Local elections 2023: When is the next general election and who can call for a snap election?
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Local elections are taking place today (May 4) in some parts of England and Northern Ireland. This year, voters will need to bring photo ID with them to the polling station in order to cast their vote.
The change was piloted regionally before the national rollout ahead of the local elections. However, the move has been widely criticised as it is feared it could stop young people and ethnic minorities from voting.
Elections are being held in 230 of England’s 317 local authorities, ranging from small rural areas to larger towns and cities. Polls are also taking place to choose mayors in Bedford, Leicester, Mansfield and Middlesbrough.
With the local elections now underway, many people are wondering when the next general election will take place. Here’s everything you need to know.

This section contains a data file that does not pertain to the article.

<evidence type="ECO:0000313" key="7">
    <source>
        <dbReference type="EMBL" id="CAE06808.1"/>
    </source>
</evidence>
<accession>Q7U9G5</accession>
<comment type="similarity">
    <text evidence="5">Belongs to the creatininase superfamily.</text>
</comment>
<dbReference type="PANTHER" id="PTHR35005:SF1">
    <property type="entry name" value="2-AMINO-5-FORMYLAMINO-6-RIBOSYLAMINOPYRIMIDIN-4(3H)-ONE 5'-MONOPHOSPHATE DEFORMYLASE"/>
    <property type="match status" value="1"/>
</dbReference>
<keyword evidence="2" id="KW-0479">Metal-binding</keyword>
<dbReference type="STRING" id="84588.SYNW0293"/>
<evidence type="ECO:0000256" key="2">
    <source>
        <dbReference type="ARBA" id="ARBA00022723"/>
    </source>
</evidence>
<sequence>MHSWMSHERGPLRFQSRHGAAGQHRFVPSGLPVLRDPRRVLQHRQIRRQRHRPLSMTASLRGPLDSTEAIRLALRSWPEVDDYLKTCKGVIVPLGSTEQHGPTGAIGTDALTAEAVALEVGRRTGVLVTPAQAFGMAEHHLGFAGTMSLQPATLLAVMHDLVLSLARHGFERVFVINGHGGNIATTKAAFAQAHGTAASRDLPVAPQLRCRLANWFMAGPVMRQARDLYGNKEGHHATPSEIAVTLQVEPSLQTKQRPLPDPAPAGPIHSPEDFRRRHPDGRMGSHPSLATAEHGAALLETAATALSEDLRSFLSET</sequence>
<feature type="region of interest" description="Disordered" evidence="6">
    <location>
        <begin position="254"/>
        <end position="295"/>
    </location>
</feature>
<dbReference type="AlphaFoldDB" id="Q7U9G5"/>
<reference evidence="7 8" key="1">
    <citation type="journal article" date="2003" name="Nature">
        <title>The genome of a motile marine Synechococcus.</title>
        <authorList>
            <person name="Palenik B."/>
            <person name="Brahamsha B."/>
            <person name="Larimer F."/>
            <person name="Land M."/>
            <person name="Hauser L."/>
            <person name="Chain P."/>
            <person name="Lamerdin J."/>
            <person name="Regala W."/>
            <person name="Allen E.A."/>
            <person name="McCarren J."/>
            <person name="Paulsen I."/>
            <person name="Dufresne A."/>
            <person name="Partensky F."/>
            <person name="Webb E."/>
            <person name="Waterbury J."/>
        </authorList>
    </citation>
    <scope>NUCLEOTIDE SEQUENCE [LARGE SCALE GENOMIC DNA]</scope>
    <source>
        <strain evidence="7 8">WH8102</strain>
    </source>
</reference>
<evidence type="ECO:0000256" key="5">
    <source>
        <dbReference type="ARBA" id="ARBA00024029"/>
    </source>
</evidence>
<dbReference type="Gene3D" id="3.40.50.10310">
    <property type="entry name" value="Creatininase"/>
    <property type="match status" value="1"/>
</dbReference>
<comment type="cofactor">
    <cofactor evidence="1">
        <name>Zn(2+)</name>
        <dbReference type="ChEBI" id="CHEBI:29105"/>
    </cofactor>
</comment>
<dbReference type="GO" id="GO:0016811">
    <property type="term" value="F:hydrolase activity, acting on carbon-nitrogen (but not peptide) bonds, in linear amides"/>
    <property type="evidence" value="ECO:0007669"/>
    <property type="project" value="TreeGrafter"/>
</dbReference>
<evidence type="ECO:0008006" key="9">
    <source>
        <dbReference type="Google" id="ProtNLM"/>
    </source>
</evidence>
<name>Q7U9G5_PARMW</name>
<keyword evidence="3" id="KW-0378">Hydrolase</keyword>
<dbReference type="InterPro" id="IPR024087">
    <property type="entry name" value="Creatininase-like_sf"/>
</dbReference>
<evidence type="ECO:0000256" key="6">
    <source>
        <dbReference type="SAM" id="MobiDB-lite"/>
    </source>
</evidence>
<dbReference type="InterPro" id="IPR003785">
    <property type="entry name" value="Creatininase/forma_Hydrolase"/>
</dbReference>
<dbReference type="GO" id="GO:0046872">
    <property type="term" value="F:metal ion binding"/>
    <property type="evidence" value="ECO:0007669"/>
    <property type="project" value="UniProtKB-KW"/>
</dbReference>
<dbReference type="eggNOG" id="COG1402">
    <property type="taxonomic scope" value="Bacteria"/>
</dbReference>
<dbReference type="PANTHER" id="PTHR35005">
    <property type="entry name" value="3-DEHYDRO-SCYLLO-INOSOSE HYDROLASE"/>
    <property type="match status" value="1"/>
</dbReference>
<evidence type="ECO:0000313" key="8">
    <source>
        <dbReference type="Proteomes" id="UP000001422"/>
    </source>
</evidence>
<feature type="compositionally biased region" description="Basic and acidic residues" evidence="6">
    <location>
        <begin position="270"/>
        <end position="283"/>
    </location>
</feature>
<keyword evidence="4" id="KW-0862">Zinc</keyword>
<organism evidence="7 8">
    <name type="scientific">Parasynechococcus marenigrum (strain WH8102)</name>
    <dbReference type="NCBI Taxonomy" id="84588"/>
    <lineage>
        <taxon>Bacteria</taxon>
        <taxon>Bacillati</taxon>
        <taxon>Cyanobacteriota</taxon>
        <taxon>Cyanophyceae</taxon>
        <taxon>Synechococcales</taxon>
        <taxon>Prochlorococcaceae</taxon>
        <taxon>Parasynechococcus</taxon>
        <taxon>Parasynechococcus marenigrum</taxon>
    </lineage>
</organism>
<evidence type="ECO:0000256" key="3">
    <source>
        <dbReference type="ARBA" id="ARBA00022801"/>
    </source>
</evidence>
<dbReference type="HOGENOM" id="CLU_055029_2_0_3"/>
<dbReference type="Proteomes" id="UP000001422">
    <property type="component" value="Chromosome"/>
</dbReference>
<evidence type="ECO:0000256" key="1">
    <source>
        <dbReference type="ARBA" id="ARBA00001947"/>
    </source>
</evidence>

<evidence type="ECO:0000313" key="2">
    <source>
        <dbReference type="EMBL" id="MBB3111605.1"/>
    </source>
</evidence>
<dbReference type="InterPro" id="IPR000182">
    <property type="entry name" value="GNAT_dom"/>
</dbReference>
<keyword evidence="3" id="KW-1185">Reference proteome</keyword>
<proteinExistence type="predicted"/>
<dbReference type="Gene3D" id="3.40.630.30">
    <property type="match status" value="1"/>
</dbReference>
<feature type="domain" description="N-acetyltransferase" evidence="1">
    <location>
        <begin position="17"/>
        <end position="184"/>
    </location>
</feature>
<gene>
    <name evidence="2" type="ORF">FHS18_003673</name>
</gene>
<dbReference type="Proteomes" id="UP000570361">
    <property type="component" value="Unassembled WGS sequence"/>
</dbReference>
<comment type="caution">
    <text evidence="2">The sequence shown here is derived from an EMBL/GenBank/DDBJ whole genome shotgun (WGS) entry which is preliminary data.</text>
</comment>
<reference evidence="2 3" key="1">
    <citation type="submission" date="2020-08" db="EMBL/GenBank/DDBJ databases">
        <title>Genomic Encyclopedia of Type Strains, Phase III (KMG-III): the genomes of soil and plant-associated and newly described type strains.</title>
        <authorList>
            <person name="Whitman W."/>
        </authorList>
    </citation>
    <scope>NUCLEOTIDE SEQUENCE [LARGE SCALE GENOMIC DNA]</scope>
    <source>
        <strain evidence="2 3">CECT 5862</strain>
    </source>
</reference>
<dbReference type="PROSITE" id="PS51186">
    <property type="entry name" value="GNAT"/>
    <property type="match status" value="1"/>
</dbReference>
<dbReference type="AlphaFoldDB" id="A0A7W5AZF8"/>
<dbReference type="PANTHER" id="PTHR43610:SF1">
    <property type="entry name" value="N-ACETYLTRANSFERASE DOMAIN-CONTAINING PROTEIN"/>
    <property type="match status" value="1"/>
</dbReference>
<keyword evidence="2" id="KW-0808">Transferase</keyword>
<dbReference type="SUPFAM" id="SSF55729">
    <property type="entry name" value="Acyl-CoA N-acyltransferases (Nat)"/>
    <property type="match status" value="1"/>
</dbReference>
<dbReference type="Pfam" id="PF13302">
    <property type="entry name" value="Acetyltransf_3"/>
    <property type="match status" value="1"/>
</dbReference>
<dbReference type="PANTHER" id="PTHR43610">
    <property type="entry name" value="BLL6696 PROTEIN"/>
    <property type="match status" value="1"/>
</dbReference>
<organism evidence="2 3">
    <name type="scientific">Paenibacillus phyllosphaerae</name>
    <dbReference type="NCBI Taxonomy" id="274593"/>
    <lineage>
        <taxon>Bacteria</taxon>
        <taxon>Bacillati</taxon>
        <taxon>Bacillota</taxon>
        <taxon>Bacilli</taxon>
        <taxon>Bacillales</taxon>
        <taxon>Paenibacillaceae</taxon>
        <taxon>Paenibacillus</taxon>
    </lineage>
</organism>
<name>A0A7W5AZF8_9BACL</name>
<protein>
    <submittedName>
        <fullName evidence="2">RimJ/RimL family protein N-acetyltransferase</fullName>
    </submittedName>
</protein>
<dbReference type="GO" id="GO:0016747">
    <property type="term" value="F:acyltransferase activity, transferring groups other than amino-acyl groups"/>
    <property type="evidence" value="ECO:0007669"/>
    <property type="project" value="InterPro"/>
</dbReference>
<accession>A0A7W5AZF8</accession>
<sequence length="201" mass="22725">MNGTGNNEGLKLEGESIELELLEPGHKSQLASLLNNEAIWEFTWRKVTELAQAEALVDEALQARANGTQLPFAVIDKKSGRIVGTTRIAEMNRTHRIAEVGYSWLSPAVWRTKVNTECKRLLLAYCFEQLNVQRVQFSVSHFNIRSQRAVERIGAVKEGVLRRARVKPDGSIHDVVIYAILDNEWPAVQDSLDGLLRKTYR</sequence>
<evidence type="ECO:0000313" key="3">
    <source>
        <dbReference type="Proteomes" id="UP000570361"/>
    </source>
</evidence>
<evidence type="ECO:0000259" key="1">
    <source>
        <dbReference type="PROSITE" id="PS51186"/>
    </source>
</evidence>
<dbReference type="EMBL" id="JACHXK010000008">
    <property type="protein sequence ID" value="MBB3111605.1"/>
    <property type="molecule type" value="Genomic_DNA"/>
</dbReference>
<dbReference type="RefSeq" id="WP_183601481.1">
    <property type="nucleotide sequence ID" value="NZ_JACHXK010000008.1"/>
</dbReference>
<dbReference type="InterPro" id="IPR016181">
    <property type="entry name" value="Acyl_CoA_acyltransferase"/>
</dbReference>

When is the next general election?
A date for the next general election is yet to be confirmed, but prime minister Rishi Sunak is said to be planning for an Autumn 2024 election.
During her time as prime minister, Sunak’s predecessor Liz Truss told Conservative Party members that she would deliver "a great victory for the Conservative Party in 2024". Just weeks later, Ms Truss stepped down as the leader of the Conservatives, leading Mr Sunak to take her place as prime minister.
As Mr Sunak is reportedly planning for an election next year, it could take place around October or November. This will give the Conservative party around 18 months to rebuild their standings in the polls.
In recent months, Labour have had considerable leads in polls, reaching over 30 points ahead late last year. If the plans go ahead and the election takes place during this predicted time, it would be almost five years since the last. There are specific rules in place to prevent the nation going too long without being given a chance to go to the polls.
What is a snap election?
A snap election is an election that is called earlier than the one that has been scheduled. Generally, they are called to capitalise on an unusual electoral opportunity or to decide a pressing issue, under circumstances when an election is not required by law or convention.